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News & Blogs


Mason's Twitter Mailbag: Proper Motivation

Posted Aug 6, 2014

The Broncos are using last year's Super Bowl loss as motivation. But is that enough to fuel them? Andrew Mason shares his thoughts on that and other topics.

It's a day off from practice, so it's time to dive back into the mailbag. To get into the next edition, tweet @MaseDenver, with the hashtag #AskMase, or ask a question via the Facebook comment sections below.

And as will always be the case, unusual questions are welcome.

But for now, let's start with a query about motivation:

Based on comments from players like Kevin Vickerson and Terrance Knighton, it's clear that some of the players are. That loss can help in pushing through during the dog days of camp, when it might be a bit easier to take it easy for a few plays knowing that it's just practice.

But in the regular season, those that use the loss for motivational fuel need to tread carefully. So much has to go right between now and the Super Bowl just to make it to the game that you can get too caught up in focusing on "winning it all" in the summer. There's plenty of reasons why the cliche' "one game at a time" exists, and the Broncos' schedule is a minefield. A couple of injuries, a fumble, a bad bounce or a bad call, and you're talking about two, three -- even four more losses than most pundits anticipate. These things happen.

So, yes, last year's Super Bowl loss is motivation. But there has to be motivation from week to week. Given the rigorous slate in front of the Broncos, that shouldn't be a problem.

On the whole, well. Jacob Tamme had the touchdown one-handed catch in the Summer Scrimmage, and he's a good insurance policy in case Thomas is injured. He doesn't have Thomas' size or speed, but is effective in heavy traffic and runs good routes. It's a luxury having a backup so effective. Virgil Green, who is listed as a second-teamer behind Thomas, could be the most versatile of the bunch; he's an above-average blocker who's still getting better, is more effective making catches and, as seen in the postseason last year, can line up in the backfield.

It will be interesting to see the final composition of the position group. With the release of Joel Dreessen, the Broncos have three tight ends returning from last year's 53-man roster. Last year, they had four. It's possible the fourth tight end is on the practice squad; Jameson Konz and Gerell Robinson have practice-squad eligibility, but Cameron Morrah does not. Konz and Robinson are converts from another position -- defensive end and wide receiver, respectively -- and each showed some flashes of brilliance in the Summer Scrimmage.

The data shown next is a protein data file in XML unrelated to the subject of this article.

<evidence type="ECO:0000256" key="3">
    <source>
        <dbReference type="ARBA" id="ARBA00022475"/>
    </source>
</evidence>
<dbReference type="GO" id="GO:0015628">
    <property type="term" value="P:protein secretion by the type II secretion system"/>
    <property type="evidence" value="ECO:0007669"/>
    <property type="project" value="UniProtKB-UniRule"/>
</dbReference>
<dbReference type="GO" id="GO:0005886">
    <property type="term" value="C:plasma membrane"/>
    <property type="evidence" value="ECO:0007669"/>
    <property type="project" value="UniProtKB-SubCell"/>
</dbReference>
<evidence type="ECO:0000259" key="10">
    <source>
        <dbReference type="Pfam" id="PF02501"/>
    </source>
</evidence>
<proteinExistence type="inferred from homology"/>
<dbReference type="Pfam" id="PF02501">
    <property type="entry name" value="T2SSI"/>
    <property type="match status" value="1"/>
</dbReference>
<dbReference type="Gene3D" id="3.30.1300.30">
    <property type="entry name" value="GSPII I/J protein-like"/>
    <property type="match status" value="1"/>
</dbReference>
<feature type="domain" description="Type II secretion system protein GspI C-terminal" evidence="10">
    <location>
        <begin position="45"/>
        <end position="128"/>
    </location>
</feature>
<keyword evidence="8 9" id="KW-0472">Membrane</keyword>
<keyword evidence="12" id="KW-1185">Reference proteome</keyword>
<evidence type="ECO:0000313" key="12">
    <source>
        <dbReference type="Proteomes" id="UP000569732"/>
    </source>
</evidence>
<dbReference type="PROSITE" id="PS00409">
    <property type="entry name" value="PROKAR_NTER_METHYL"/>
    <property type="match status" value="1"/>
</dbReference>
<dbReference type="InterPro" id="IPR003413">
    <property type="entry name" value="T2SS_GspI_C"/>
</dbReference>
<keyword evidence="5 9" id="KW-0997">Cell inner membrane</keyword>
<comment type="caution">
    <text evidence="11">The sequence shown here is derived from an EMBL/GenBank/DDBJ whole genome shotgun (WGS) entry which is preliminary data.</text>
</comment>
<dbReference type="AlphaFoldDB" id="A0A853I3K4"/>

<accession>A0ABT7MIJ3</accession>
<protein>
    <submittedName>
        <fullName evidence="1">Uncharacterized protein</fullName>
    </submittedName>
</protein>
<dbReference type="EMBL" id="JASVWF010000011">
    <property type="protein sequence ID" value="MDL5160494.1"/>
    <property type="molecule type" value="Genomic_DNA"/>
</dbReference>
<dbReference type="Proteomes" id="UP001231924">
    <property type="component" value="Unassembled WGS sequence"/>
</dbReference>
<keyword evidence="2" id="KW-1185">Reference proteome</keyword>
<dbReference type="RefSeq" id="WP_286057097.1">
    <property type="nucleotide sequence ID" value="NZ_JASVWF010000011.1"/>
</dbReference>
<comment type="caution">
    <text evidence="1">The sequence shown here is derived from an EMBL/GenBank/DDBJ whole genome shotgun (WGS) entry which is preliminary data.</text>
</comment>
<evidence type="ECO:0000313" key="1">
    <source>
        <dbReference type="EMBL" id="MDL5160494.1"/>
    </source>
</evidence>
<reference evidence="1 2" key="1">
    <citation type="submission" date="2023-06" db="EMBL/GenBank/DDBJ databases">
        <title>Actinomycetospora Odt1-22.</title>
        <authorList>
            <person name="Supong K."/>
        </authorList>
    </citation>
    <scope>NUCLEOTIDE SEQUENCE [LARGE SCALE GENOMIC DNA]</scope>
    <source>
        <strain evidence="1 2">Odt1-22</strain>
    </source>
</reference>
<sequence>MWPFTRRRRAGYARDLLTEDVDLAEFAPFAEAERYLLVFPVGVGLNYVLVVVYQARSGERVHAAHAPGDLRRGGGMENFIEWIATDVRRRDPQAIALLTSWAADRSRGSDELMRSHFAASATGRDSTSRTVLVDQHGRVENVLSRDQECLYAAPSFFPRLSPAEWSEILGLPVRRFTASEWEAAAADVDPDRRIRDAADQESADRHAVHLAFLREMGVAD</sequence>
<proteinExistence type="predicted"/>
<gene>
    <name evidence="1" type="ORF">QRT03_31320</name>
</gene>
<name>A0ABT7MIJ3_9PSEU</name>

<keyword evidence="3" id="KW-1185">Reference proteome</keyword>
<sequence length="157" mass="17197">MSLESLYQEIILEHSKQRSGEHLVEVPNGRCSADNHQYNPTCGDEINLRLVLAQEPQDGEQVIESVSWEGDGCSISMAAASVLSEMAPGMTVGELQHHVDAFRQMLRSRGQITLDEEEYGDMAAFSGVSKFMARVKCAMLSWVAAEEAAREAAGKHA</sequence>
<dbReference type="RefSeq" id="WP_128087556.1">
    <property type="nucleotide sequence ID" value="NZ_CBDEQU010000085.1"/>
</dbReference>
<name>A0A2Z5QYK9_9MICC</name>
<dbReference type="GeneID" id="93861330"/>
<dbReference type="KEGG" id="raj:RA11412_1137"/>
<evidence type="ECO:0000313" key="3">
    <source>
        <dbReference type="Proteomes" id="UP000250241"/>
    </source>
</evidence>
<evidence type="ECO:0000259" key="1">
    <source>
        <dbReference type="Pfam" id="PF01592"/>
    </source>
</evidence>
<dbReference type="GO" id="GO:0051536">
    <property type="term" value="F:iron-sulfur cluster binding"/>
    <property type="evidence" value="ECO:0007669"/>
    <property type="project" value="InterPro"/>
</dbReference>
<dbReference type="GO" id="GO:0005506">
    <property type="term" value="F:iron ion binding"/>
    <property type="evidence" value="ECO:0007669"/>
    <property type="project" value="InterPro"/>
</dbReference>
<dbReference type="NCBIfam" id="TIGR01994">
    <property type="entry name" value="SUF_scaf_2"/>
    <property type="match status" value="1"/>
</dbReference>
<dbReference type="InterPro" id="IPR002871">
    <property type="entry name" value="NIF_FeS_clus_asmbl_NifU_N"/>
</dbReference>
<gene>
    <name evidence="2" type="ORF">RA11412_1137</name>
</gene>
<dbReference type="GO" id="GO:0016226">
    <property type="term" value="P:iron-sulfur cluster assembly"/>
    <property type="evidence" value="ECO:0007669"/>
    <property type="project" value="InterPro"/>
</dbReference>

During the first few days of training camp, it seemed like every time he made it into the notebook, it was for the wrong reason: getting beat in coverage. And while one-on-one drills are tilted heavily in favor of the offense, this was also true in the team periods.

In the last week, Roby has been one of the Broncos' most improved players. Some of his best work has come against the run; if he can apply this aggression to his work in coverage, he'll have a better chance at success.

But above all, Roby's NFL prognosis depends on two things: how well his confidence holds up after being beaten, and how effectively he can use his size to be physical and disruptive within five yards of the line of scrimmage. This will show over time, not just in training camp.

I've seen some great cornerbacks have shaky rookie training camps -- Tampa Bay legend Ronde Barber, in 1997, immediately comes to mind. Thus, Roby's ups and downs don't surprise me; the test is in his response to them. At this, he's improving.

Pilsner, always. IPA gives me a sour stomach and I can't eat for a day. Which wouldn't altogether be a bad thing, I reckon.

The ones who jump out so far are defensive end Kenny Anunike -- about whom I wrote Sunday -- wide receiver/punt returner Isaiah Burse, and running back Juwan Thompson, who saw some work with the No. 2 offense in Saturday's scrimmage. But running back is wide open, and of the newcomers beyond Montee Ball, Ronnie Hillman and C.J. Anderson, preseason play will be a determining factor in the Broncos' choice, and whether they keep a fourth running back on the 53-man roster or the practice squad.

These aren't the only undrafted rookies to shine -- as I noted Saturday, wide receiver Bennie Fowler has improved, with some help from Emmanuel Sanders' tutelage, and cornerback Jordan Sullen is playing with more confidence on the ball and making plays.

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